Friday, September 28, 2012

The Serapeum

Photo 1 - Sphinxes from the front of the Sertapeum
     The finding of the Serapeum is one of the most interesting stories in all of archaeological history. It was found in 1850 by Auguste Mariette, who was in Egypt to buy Coptic manuscripts for a client. Mariette found the head of a sphinx sticking up out of the sand at Sakkara, slightly to the northwest of the step pyramid of Djoser.

     When Mariette cleared away the sand, he found an avenue of sphinxes which was probably built by Nectanebo I (Dynasty 30). Some of these sphinxes are now in the Louvre Museum in Paris, (see photo 1).

     Mariette followed these sphinxes until he came to an underground passage, which proved to be the burial place of the "Apis" bulls, which were sacred to the god Ptah.

      Construction of the Serapeum seems to have started during the reign of Ramesses II. Over hundreds of years passages and side chambers were tunneled under the ground. In side chambers the remains of the Egyptian's sacred bulls were interred with all the pomp and splendor due these important animals.

Photo 2 - An offering stela from the Serapeum
          Mariette found one intact Apis bull burial, as well as many other objects, including a large statue of an Apis bull (now in the Louvre) and many stelae. The stelae were brought to the Serapeum by worshipers of Ptah and left as evidence of their piety. The stele shown here (photo 2) is one of the oddest that I have ever seen. It shows two obelisks flanking a pyramid and one of the Apis bull sarcophagus. The bull is shown above the sarcophagus (by convention), even though it was likely meant to be understood that the bull was in the sarcophagus. The stele is unusual because it does not have the rounded top so typical of Egyptian stelae.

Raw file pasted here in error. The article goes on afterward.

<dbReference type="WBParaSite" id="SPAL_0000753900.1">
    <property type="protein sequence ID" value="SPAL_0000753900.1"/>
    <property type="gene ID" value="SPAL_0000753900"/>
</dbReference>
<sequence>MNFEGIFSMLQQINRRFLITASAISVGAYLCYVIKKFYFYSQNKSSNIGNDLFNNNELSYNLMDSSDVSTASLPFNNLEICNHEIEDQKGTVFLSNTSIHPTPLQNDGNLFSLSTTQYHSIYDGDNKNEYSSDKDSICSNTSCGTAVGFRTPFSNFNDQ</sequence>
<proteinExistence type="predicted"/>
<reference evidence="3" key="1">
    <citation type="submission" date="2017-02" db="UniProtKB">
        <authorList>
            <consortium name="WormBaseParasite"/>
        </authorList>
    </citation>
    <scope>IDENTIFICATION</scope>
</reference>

Photo 3 - Apis bull embalming slab, Memphis, Dynasty 26

     The Apis bulls probably lived in the temple of Ptah at Memphis. Each day the priests of Ptah would have fed and cared for the bull. When it died, it was mummified on a huge slab in that temple (photo 3 shows a slab dating to Dynasty 26). The slab slopes toward one end, so that the bull's blood and other bodily fluids could run off during the mummification process. After mummification was completed, the bull was buried in a huge sarcophagus in the the Serapeum. Since an Apis bull was required to have certain markings, when one died a new one had to be found, and the priests of Ptah would search throughout the land until one with the correct markings was found.

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